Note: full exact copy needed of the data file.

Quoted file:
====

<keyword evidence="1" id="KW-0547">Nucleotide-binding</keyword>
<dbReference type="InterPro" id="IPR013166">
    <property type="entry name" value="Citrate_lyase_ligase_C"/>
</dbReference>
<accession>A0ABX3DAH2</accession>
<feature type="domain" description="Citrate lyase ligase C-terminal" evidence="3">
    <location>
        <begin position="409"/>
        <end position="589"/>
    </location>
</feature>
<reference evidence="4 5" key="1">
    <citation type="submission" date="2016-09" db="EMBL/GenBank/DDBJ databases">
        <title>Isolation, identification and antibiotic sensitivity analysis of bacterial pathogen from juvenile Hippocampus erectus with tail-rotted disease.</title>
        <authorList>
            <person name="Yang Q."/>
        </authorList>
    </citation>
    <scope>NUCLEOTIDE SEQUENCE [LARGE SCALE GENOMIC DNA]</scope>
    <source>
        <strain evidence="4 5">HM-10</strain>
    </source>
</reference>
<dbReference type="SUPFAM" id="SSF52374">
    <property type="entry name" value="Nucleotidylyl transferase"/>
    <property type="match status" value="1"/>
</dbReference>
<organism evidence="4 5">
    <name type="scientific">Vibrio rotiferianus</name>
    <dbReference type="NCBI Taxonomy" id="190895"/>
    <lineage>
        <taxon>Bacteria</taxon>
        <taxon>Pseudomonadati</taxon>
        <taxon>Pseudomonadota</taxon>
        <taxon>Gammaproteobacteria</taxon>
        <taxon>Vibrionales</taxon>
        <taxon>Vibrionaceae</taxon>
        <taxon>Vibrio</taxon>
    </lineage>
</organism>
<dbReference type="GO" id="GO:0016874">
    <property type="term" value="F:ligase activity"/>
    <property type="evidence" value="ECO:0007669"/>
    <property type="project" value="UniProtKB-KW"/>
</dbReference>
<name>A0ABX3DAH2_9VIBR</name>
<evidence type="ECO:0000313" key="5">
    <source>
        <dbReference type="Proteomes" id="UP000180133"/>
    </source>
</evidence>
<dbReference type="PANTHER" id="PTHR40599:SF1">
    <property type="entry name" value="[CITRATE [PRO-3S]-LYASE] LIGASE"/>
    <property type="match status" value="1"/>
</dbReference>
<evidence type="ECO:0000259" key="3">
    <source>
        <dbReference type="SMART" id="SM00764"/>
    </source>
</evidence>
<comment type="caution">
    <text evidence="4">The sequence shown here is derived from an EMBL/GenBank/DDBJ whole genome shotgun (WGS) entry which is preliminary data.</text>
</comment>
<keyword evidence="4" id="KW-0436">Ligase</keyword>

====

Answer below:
<keyword evidence="1" id="KW-0547">Nucleotide-binding</keyword>
<dbReference type="InterPro" id="IPR013166">
    <property type="entry name" value="Citrate_lyase_ligase_C"/>
</dbReference>
<accession>A0ABX3DAH2</accession>
<feature type="domain" description="Citrate lyase ligase C-terminal" evidence="3">
    <location>
        <begin position="409"/>
        <end position="589"/>
    </location>
</feature>
<reference evidence="4 5" key="1">
    <citation type="submission" date="2016-09" db="EMBL/GenBank/DDBJ databases">
        <title>Isolation, identification and antibiotic sensitivity analysis of bacterial pathogen from juvenile Hippocampus erectus with tail-rotted disease.</title>
        <authorList>
            <person name="Yang Q."/>
        </authorList>
    </citation>
    <scope>NUCLEOTIDE SEQUENCE [LARGE SCALE GENOMIC DNA]</scope>
    <source>
        <strain evidence="4 5">HM-10</strain>
    </source>
</reference>
<dbReference type="SUPFAM" id="SSF52374">
    <property type="entry name" value="Nucleotidylyl transferase"/>
    <property type="match status" value="1"/>
</dbReference>
<organism evidence="4 5">
    <name type="scientific">Vibrio rotiferianus</name>
    <dbReference type="NCBI Taxonomy" id="190895"/>
    <lineage>
        <taxon>Bacteria</taxon>
        <taxon>Pseudomonadati</taxon>
        <taxon>Pseudomonadota</taxon>
        <taxon>Gammaproteobacteria</taxon>
        <taxon>Vibrionales</taxon>
        <taxon>Vibrionaceae</taxon>
        <taxon>Vibrio</taxon>
    </lineage>
</organism>
<dbReference type="GO" id="GO:0016874">
    <property type="term" value="F:ligase activity"/>
    <property type="evidence" value="ECO:0007669"/>
    <property type="project" value="UniProtKB-KW"/>
</dbReference>
<name>A0ABX3DAH2_9VIBR</name>
<evidence type="ECO:0000313" key="5">
    <source>
        <dbReference type="Proteomes" id="UP000180133"/>
    </source>
</evidence>
<dbReference type="PANTHER" id="PTHR40599:SF1">
    <property type="entry name" value="[CITRATE [PRO-3S]-LYASE] LIGASE"/>
    <property type="match status" value="1"/>
</dbReference>
<evidence type="ECO:0000259" key="3">
    <source>
        <dbReference type="SMART" id="SM00764"/>
    </source>
</evidence>
<comment type="caution">
    <text evidence="4">The sequence shown here is derived from an EMBL/GenBank/DDBJ whole genome shotgun (WGS) entry which is preliminary data.</text>
</comment>
<keyword evidence="4" id="KW-0436">Ligase</keyword>